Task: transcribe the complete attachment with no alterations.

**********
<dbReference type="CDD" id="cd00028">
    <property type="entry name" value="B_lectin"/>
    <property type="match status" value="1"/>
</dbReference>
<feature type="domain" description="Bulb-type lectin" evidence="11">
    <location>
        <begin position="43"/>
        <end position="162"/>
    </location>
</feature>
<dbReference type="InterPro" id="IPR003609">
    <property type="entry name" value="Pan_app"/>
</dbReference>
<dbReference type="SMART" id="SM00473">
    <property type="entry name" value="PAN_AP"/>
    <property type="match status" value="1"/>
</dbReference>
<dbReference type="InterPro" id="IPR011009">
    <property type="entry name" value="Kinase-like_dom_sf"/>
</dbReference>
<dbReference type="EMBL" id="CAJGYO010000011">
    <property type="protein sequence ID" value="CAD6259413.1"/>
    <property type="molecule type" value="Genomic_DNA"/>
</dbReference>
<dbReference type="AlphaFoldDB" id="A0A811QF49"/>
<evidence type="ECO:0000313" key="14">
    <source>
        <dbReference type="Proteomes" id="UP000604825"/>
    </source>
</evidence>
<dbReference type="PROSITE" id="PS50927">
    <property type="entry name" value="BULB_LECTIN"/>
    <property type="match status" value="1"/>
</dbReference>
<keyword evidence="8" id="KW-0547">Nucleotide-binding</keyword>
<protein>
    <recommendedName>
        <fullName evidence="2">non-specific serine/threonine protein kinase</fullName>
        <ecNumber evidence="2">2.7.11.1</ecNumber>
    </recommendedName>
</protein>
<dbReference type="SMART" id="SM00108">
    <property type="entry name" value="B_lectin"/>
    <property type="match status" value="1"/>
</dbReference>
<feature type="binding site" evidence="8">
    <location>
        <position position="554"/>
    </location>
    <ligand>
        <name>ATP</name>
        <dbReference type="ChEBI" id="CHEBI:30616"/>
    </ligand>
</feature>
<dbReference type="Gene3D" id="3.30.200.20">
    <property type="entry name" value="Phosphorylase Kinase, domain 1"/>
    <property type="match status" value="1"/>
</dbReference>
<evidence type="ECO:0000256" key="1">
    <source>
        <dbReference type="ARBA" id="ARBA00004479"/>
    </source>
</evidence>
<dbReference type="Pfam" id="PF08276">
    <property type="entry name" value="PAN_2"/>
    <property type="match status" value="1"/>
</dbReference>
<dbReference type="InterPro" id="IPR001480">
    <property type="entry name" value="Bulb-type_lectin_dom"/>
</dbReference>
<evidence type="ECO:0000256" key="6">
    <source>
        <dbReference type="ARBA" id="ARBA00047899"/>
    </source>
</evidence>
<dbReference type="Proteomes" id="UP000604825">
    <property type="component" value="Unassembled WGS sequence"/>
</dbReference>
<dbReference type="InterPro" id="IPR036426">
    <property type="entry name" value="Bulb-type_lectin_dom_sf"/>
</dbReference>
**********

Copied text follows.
<dbReference type="CDD" id="cd00028">
    <property type="entry name" value="B_lectin"/>
    <property type="match status" value="1"/>
</dbReference>
<feature type="domain" description="Bulb-type lectin" evidence="11">
    <location>
        <begin position="43"/>
        <end position="162"/>
    </location>
</feature>
<dbReference type="InterPro" id="IPR003609">
    <property type="entry name" value="Pan_app"/>
</dbReference>
<dbReference type="SMART" id="SM00473">
    <property type="entry name" value="PAN_AP"/>
    <property type="match status" value="1"/>
</dbReference>
<dbReference type="InterPro" id="IPR011009">
    <property type="entry name" value="Kinase-like_dom_sf"/>
</dbReference>
<dbReference type="EMBL" id="CAJGYO010000011">
    <property type="protein sequence ID" value="CAD6259413.1"/>
    <property type="molecule type" value="Genomic_DNA"/>
</dbReference>
<dbReference type="AlphaFoldDB" id="A0A811QF49"/>
<evidence type="ECO:0000313" key="14">
    <source>
        <dbReference type="Proteomes" id="UP000604825"/>
    </source>
</evidence>
<dbReference type="PROSITE" id="PS50927">
    <property type="entry name" value="BULB_LECTIN"/>
    <property type="match status" value="1"/>
</dbReference>
<keyword evidence="8" id="KW-0547">Nucleotide-binding</keyword>
<protein>
    <recommendedName>
        <fullName evidence="2">non-specific serine/threonine protein kinase</fullName>
        <ecNumber evidence="2">2.7.11.1</ecNumber>
    </recommendedName>
</protein>
<dbReference type="SMART" id="SM00108">
    <property type="entry name" value="B_lectin"/>
    <property type="match status" value="1"/>
</dbReference>
<feature type="binding site" evidence="8">
    <location>
        <position position="554"/>
    </location>
    <ligand>
        <name>ATP</name>
        <dbReference type="ChEBI" id="CHEBI:30616"/>
    </ligand>
</feature>
<dbReference type="Gene3D" id="3.30.200.20">
    <property type="entry name" value="Phosphorylase Kinase, domain 1"/>
    <property type="match status" value="1"/>
</dbReference>
<evidence type="ECO:0000256" key="1">
    <source>
        <dbReference type="ARBA" id="ARBA00004479"/>
    </source>
</evidence>
<dbReference type="Pfam" id="PF08276">
    <property type="entry name" value="PAN_2"/>
    <property type="match status" value="1"/>
</dbReference>
<dbReference type="InterPro" id="IPR001480">
    <property type="entry name" value="Bulb-type_lectin_dom"/>
</dbReference>
<evidence type="ECO:0000256" key="6">
    <source>
        <dbReference type="ARBA" id="ARBA00047899"/>
    </source>
</evidence>
<dbReference type="Proteomes" id="UP000604825">
    <property type="component" value="Unassembled WGS sequence"/>
</dbReference>
<dbReference type="InterPro" id="IPR036426">
    <property type="entry name" value="Bulb-type_lectin_dom_sf"/>
</dbReference>